Mafic – Fiber from basalt

written by BVM September 6, 2018
Mafic work site with multiple work vehicles including lifts and cranes.

Mafic

Fiber from basalt

 

Business View Magazine interviews Jeff Thompson, Head of Sales & Marketing for Mafic, as part of our series on the composites industry.

 

Basalt is an igneous rock formed from the rapid cooling of basalt lava exposed to the surface of the earth. More than 90 percent of all volcanic rock on Earth is basalt. Mafic is an adjective describing any rock, such as basalt, that is rich in magnesium and iron – the word being portmanteau of magnesium and ferric. Mafic is also the name of a company, formed in 2012, to produce basalt fiber – a high quality composite material – into a marketplace that was dominated by fiberglass and carbon fiber.

Mafic, Head of Sales and Marketing Jeff Thompson.

Jeff Thompson
Head of Sales and Marketing

“Fiberglass is the workhorse of the industry; carbon fiber is the high-end material in the composites industry,” explains Jeff Thompson, Head of Sales & Marketing for Mafic, “and we felt there was a wide gulf between those two that was unaddressed. High quality basalt fiber materials really filled that market void.” Basalt fiber is most often used as plastic composite reinforcement for added stiffness or strength, but basalt can also be used for high temperature insulation or concrete reinforcement. “We melt the rock at around 1,500 degrees Celsius and draw it through platinum/rhodium bushings to form our final product which is a continuous basalt filament, which can then be wound, chopped, or processed.”

Mafic began its operation in Kells, Ireland, roughly 125 miles south of the world’s most famous basalt deposit, the Giants Causeway, an area of about 40,000 interlocking basalt columns on the north coast of Northern Ireland. “That initial production facility in Kells, we view long-term as a research and development facility, and one that we’ll maintain,” says Thompson. “And then here, in the U.S., we are launching our larger production facility in Shelby, North Carolina, which is set to come online later this year. That production facility represents about 6,000 tons of annual production and is the first continuous basalt fiber production facility here in North America.”

According to Thompson, the new Shelby location, which now has only about ten people, will ramp up over the coming months, and grow to a complement of about a hundred employees. “We’re excited about the expansion of our team, here,” he states. “We’re creating a lot of manufacturing jobs here in Shelby, and we’ve found this area to be rich in talent in the composites field, and a lot of smart, hard-working people in this area who can make us very successful.”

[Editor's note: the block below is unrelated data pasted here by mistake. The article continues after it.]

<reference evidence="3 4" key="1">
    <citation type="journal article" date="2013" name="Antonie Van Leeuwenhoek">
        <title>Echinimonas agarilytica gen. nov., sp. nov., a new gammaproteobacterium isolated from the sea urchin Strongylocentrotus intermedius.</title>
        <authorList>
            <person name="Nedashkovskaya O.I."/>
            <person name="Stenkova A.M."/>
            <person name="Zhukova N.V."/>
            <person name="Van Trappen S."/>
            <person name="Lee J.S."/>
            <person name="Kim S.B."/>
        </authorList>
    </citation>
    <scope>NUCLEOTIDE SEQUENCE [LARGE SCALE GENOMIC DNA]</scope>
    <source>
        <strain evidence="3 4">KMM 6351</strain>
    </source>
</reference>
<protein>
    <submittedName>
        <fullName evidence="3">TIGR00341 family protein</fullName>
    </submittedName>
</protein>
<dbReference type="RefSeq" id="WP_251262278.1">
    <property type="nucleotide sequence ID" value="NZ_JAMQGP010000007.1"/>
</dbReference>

Mafic’s new facility will help it satisfy the needs of its current, and future, customers in the various industries that utilize composites in their manufacturing processes. “That can be in the automotive area; in things like high temperature fabrics for insulation; aerospace; and the growing ‘composites in construction’ industry. There are many different uses for our fibers. Recently, there have been a number of developments with basalt fiber in 3-D printing, for example. But generally speaking, you can see basalt fiber products anywhere that you might, otherwise, see glass fiber or carbon fiber materials being used. The void in the marketplace that we’re filling are the areas that are unaddressed by the very expensive alternative, carbon fiber, or one that requires a higher performance material than is currently offered by a fiberglass product.”

Mafic, example of work. Metal wires spooled.

One of Mafic’s missions is to educate those potential new customers about the benefits of basalt fiber. “We see that there are many people who have either a cursory knowledge, or basic understanding, of composite materials, and specifically what basalt fiber has to offer, and want to do more with it and gain more understanding,” says Thompson. The company, he adds, must also overcome some negative perceptions about basalt fiber materials. “In the past, they hadn’t always been made to rigorous quality standards that were required, and the products, themselves, weren’t available through a North American production facility. By bringing on production here in North Carolina, we can make those domestic materials available to customers here in the states via a tighter supply chain, greater reliability, and fantastic American production, which, we know, many customers value.”